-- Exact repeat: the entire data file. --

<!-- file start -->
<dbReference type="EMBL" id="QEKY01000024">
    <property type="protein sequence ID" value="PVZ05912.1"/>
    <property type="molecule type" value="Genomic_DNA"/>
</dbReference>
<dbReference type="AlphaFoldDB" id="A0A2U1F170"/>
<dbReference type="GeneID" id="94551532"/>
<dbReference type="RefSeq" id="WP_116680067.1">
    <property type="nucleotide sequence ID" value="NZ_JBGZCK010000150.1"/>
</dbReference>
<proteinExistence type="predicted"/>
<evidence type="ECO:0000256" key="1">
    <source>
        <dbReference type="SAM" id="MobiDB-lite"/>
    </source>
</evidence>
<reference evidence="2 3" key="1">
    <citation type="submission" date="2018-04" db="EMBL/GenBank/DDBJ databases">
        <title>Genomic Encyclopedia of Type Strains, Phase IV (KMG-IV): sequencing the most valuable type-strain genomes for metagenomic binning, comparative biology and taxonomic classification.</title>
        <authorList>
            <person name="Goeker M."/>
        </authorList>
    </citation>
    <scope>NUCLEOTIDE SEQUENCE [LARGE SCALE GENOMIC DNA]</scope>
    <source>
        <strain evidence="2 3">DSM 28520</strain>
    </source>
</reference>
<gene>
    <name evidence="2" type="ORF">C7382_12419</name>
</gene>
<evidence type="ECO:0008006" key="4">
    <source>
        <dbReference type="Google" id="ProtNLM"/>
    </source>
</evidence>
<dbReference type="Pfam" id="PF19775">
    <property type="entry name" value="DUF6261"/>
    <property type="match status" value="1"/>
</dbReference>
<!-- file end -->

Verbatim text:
<dbReference type="EMBL" id="QEKY01000024">
    <property type="protein sequence ID" value="PVZ05912.1"/>
    <property type="molecule type" value="Genomic_DNA"/>
</dbReference>
<dbReference type="AlphaFoldDB" id="A0A2U1F170"/>
<dbReference type="GeneID" id="94551532"/>
<dbReference type="RefSeq" id="WP_116680067.1">
    <property type="nucleotide sequence ID" value="NZ_JBGZCK010000150.1"/>
</dbReference>
<proteinExistence type="predicted"/>
<evidence type="ECO:0000256" key="1">
    <source>
        <dbReference type="SAM" id="MobiDB-lite"/>
    </source>
</evidence>
<reference evidence="2 3" key="1">
    <citation type="submission" date="2018-04" db="EMBL/GenBank/DDBJ databases">
        <title>Genomic Encyclopedia of Type Strains, Phase IV (KMG-IV): sequencing the most valuable type-strain genomes for metagenomic binning, comparative biology and taxonomic classification.</title>
        <authorList>
            <person name="Goeker M."/>
        </authorList>
    </citation>
    <scope>NUCLEOTIDE SEQUENCE [LARGE SCALE GENOMIC DNA]</scope>
    <source>
        <strain evidence="2 3">DSM 28520</strain>
    </source>
</reference>
<gene>
    <name evidence="2" type="ORF">C7382_12419</name>
</gene>
<evidence type="ECO:0008006" key="4">
    <source>
        <dbReference type="Google" id="ProtNLM"/>
    </source>
</evidence>
<dbReference type="Pfam" id="PF19775">
    <property type="entry name" value="DUF6261"/>
    <property type="match status" value="1"/>
</dbReference>